Sounding the warning and bringing hope to Colombia

6 November 2019

Andrea Williams, chief executive of Christian Concern, comments on her time spent with a new Christian Concern movement in Colombia.

I write this to you from the overnight flight from Bogota, Colombia. I have spent the past five days with pastors, lawyers, educators, media folk, all of whom have a heart for their country.

It is my second time to Colombia in two years. Last year I spoke at a pro-life and pro-family conference which had gathered hundreds from across the nation. It was evident even then that the country was in being taken in by a culturally Marxist agenda. But those willing to speak up for Jesus had reached out for help.

This visit was the follow-on meeting and the burgeoning network of activists, bringing together men and women passionate about Jesus and the proclamation of His Truth at the heart of society in Colombia. It was a privilege to be able to share my experiences with them, to teach them how we in the UK have succumbed to a ‘progressive agenda’ and are seeking to put Jesus back at the heart of society.

I was humbled by the love of these men and women for me and for the work of Christian Concern. Men and women who follow closely everything we do in the UK.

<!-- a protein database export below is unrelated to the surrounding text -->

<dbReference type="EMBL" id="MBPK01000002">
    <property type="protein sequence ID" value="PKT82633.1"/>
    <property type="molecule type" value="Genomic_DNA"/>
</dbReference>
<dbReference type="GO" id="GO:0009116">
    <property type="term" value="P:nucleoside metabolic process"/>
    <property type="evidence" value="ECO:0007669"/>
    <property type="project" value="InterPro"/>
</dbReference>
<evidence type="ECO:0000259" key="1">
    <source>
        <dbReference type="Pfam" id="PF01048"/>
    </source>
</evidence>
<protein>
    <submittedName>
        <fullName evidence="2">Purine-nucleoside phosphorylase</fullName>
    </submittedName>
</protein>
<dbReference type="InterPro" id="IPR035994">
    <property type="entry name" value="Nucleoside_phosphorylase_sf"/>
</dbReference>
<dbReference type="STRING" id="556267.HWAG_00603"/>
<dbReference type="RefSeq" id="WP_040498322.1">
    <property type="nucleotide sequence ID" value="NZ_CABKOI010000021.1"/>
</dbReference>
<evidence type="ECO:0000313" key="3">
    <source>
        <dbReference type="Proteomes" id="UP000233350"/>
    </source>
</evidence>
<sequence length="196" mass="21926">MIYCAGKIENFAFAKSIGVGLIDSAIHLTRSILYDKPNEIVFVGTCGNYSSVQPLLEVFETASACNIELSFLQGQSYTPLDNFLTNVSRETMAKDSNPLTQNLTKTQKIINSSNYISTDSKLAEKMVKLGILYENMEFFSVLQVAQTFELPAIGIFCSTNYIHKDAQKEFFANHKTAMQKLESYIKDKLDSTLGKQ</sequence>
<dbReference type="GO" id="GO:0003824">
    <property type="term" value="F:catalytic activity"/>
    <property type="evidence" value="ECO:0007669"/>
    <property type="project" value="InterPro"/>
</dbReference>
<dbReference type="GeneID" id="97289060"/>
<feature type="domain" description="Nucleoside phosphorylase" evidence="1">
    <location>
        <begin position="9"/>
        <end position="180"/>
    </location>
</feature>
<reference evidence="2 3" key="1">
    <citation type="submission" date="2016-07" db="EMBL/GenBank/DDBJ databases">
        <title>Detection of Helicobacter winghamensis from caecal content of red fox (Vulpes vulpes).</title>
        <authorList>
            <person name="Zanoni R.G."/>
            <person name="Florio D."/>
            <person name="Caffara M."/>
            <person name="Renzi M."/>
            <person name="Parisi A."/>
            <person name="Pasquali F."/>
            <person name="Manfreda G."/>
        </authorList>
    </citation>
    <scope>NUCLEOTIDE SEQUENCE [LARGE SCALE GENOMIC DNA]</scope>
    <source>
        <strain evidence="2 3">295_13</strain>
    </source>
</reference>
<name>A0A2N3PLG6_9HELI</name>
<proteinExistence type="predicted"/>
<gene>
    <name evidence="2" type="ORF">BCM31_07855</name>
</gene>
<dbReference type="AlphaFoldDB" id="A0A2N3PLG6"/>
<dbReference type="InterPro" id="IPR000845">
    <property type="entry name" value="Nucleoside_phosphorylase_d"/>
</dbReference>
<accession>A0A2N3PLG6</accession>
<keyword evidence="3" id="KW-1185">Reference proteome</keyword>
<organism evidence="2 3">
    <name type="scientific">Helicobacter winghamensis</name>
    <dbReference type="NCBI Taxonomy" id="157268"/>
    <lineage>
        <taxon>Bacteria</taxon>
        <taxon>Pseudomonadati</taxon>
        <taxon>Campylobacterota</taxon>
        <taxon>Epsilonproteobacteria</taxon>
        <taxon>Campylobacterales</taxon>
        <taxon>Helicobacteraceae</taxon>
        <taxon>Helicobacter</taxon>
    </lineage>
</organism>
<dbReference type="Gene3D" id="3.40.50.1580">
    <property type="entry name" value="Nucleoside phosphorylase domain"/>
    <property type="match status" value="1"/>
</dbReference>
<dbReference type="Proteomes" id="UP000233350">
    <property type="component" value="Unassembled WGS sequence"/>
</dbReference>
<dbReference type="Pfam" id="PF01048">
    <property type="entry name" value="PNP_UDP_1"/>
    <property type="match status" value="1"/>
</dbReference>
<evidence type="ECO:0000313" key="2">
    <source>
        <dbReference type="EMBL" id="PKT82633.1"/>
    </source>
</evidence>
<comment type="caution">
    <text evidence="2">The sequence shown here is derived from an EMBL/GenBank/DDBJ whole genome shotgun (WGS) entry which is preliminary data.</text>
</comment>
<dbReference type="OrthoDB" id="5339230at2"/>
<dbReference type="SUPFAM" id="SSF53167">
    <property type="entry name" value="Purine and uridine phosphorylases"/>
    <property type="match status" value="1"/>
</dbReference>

In Colombia, it feels as if corruption and poverty are ‘in the air’. It is against this backdrop that a ‘progressive agenda’ is being foisted upon the people, often in exchange for big bucks – the push to liberalise laws around marriage and life issues creeps in because the political and church structures are trying to deal with so much else and have no structure to counter them.

The counterbalance in all this complexity is a warm, vibrant, Latino people and an openness to Jesus. The counterbalance is one extraordinary testimony after another of miraculous encounters with Jesus Christ as Lord and Saviour.

I was met at the airport by an ex-guerrilla. The journey to the guest house where I was being hosted was replete with how Jesus had turned not just this man of violence around, but how Jesus had made beautiful his marriage and family. He now works on the pastorate team of one of the largest evangelical churches in Colombia.

Who can see an end to guerrilla warfare? Jesus.

The first night, there were eight or so of us gathered in a small room. Each of these men and women were leaders in their spheres of influence – church, law, media, politics, education – and each one determined to formalise their informal but effective movement to resist the radical ‘progressive’ agenda being foisted on their country.

Friday morning, I needed to be ready by 6am for a 7am business breakfast. I was taken to a government building and had the enormous privilege of addressing forty lawyers, politicians, pastors and various Christian organisations on the impact of legislating against God’s good pattern for the welfare of society and my lived experience of the past thirty years seeking to counter such legislation in our nation.